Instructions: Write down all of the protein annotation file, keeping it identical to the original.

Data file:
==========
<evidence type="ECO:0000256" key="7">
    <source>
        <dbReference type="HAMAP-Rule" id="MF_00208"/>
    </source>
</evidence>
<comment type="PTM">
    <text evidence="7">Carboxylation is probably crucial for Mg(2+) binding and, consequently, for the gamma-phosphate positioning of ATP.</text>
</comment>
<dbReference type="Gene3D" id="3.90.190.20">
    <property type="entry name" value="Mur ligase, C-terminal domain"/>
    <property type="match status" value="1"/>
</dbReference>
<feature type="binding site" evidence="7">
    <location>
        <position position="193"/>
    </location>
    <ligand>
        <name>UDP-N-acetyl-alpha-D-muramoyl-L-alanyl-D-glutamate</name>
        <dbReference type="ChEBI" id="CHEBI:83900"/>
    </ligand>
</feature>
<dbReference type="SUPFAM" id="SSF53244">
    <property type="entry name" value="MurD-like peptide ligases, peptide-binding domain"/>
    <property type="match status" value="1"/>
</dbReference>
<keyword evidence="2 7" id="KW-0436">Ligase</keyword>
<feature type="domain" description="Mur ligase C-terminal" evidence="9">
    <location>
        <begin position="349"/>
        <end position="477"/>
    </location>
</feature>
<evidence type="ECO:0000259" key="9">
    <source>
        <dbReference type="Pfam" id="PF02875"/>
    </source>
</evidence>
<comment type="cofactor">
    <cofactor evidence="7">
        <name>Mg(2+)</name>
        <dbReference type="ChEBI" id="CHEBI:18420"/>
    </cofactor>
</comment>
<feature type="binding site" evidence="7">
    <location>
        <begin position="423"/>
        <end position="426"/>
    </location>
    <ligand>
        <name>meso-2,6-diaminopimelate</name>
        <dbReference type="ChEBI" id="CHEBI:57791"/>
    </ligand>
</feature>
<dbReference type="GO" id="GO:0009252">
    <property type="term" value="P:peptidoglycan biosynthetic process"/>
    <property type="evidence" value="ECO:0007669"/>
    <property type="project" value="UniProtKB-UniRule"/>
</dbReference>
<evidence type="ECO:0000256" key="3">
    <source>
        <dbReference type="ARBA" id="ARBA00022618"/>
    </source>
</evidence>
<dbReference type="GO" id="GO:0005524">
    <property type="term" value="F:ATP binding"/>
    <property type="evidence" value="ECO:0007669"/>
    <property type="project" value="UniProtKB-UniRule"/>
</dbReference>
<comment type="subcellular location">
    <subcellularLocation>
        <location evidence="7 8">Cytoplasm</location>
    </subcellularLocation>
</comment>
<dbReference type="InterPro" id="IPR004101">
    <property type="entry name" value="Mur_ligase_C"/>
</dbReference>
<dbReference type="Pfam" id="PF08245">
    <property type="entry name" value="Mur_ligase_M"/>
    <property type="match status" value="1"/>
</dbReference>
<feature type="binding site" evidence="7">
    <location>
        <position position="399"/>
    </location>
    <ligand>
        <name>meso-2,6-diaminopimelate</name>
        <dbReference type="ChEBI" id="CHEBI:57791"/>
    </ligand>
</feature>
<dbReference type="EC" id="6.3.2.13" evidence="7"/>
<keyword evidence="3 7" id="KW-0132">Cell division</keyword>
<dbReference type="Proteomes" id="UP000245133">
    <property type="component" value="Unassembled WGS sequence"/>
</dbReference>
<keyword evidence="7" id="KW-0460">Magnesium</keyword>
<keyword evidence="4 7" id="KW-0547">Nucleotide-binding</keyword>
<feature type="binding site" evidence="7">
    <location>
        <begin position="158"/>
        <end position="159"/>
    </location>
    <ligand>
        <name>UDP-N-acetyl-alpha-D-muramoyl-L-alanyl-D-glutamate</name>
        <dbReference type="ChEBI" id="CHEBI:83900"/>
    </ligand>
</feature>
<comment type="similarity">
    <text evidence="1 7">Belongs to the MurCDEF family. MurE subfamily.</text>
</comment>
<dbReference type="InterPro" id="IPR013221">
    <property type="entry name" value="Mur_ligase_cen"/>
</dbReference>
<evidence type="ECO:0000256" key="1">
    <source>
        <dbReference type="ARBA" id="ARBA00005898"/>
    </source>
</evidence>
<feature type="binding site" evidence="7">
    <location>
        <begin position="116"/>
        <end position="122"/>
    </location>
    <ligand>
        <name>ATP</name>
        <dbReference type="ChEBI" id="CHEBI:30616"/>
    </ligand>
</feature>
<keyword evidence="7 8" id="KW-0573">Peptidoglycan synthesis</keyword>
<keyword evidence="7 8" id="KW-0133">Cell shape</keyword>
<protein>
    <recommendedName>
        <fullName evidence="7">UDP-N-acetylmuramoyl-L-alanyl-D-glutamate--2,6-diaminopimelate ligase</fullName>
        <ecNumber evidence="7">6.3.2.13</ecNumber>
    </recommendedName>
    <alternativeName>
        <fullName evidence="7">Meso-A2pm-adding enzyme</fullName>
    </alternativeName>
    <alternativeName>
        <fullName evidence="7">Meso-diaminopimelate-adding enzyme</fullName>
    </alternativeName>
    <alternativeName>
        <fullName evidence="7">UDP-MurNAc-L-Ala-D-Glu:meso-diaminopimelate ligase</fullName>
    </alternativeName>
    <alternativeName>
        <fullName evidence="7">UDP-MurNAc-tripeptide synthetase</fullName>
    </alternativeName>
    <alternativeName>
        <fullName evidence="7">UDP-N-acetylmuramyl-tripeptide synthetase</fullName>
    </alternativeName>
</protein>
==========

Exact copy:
<evidence type="ECO:0000256" key="7">
    <source>
        <dbReference type="HAMAP-Rule" id="MF_00208"/>
    </source>
</evidence>
<comment type="PTM">
    <text evidence="7">Carboxylation is probably crucial for Mg(2+) binding and, consequently, for the gamma-phosphate positioning of ATP.</text>
</comment>
<dbReference type="Gene3D" id="3.90.190.20">
    <property type="entry name" value="Mur ligase, C-terminal domain"/>
    <property type="match status" value="1"/>
</dbReference>
<feature type="binding site" evidence="7">
    <location>
        <position position="193"/>
    </location>
    <ligand>
        <name>UDP-N-acetyl-alpha-D-muramoyl-L-alanyl-D-glutamate</name>
        <dbReference type="ChEBI" id="CHEBI:83900"/>
    </ligand>
</feature>
<dbReference type="SUPFAM" id="SSF53244">
    <property type="entry name" value="MurD-like peptide ligases, peptide-binding domain"/>
    <property type="match status" value="1"/>
</dbReference>
<keyword evidence="2 7" id="KW-0436">Ligase</keyword>
<feature type="domain" description="Mur ligase C-terminal" evidence="9">
    <location>
        <begin position="349"/>
        <end position="477"/>
    </location>
</feature>
<evidence type="ECO:0000259" key="9">
    <source>
        <dbReference type="Pfam" id="PF02875"/>
    </source>
</evidence>
<comment type="cofactor">
    <cofactor evidence="7">
        <name>Mg(2+)</name>
        <dbReference type="ChEBI" id="CHEBI:18420"/>
    </cofactor>
</comment>
<feature type="binding site" evidence="7">
    <location>
        <begin position="423"/>
        <end position="426"/>
    </location>
    <ligand>
        <name>meso-2,6-diaminopimelate</name>
        <dbReference type="ChEBI" id="CHEBI:57791"/>
    </ligand>
</feature>
<dbReference type="GO" id="GO:0009252">
    <property type="term" value="P:peptidoglycan biosynthetic process"/>
    <property type="evidence" value="ECO:0007669"/>
    <property type="project" value="UniProtKB-UniRule"/>
</dbReference>
<evidence type="ECO:0000256" key="3">
    <source>
        <dbReference type="ARBA" id="ARBA00022618"/>
    </source>
</evidence>
<dbReference type="GO" id="GO:0005524">
    <property type="term" value="F:ATP binding"/>
    <property type="evidence" value="ECO:0007669"/>
    <property type="project" value="UniProtKB-UniRule"/>
</dbReference>
<comment type="subcellular location">
    <subcellularLocation>
        <location evidence="7 8">Cytoplasm</location>
    </subcellularLocation>
</comment>
<dbReference type="InterPro" id="IPR004101">
    <property type="entry name" value="Mur_ligase_C"/>
</dbReference>
<dbReference type="Pfam" id="PF08245">
    <property type="entry name" value="Mur_ligase_M"/>
    <property type="match status" value="1"/>
</dbReference>
<feature type="binding site" evidence="7">
    <location>
        <position position="399"/>
    </location>
    <ligand>
        <name>meso-2,6-diaminopimelate</name>
        <dbReference type="ChEBI" id="CHEBI:57791"/>
    </ligand>
</feature>
<dbReference type="EC" id="6.3.2.13" evidence="7"/>
<keyword evidence="3 7" id="KW-0132">Cell division</keyword>
<dbReference type="Proteomes" id="UP000245133">
    <property type="component" value="Unassembled WGS sequence"/>
</dbReference>
<keyword evidence="7" id="KW-0460">Magnesium</keyword>
<keyword evidence="4 7" id="KW-0547">Nucleotide-binding</keyword>
<feature type="binding site" evidence="7">
    <location>
        <begin position="158"/>
        <end position="159"/>
    </location>
    <ligand>
        <name>UDP-N-acetyl-alpha-D-muramoyl-L-alanyl-D-glutamate</name>
        <dbReference type="ChEBI" id="CHEBI:83900"/>
    </ligand>
</feature>
<comment type="similarity">
    <text evidence="1 7">Belongs to the MurCDEF family. MurE subfamily.</text>
</comment>
<dbReference type="InterPro" id="IPR013221">
    <property type="entry name" value="Mur_ligase_cen"/>
</dbReference>
<evidence type="ECO:0000256" key="1">
    <source>
        <dbReference type="ARBA" id="ARBA00005898"/>
    </source>
</evidence>
<feature type="binding site" evidence="7">
    <location>
        <begin position="116"/>
        <end position="122"/>
    </location>
    <ligand>
        <name>ATP</name>
        <dbReference type="ChEBI" id="CHEBI:30616"/>
    </ligand>
</feature>
<keyword evidence="7 8" id="KW-0573">Peptidoglycan synthesis</keyword>
<keyword evidence="7 8" id="KW-0133">Cell shape</keyword>
<protein>
    <recommendedName>
        <fullName evidence="7">UDP-N-acetylmuramoyl-L-alanyl-D-glutamate--2,6-diaminopimelate ligase</fullName>
        <ecNumber evidence="7">6.3.2.13</ecNumber>
    </recommendedName>
    <alternativeName>
        <fullName evidence="7">Meso-A2pm-adding enzyme</fullName>
    </alternativeName>
    <alternativeName>
        <fullName evidence="7">Meso-diaminopimelate-adding enzyme</fullName>
    </alternativeName>
    <alternativeName>
        <fullName evidence="7">UDP-MurNAc-L-Ala-D-Glu:meso-diaminopimelate ligase</fullName>
    </alternativeName>
    <alternativeName>
        <fullName evidence="7">UDP-MurNAc-tripeptide synthetase</fullName>
    </alternativeName>
    <alternativeName>
        <fullName evidence="7">UDP-N-acetylmuramyl-tripeptide synthetase</fullName>
    </alternativeName>
</protein>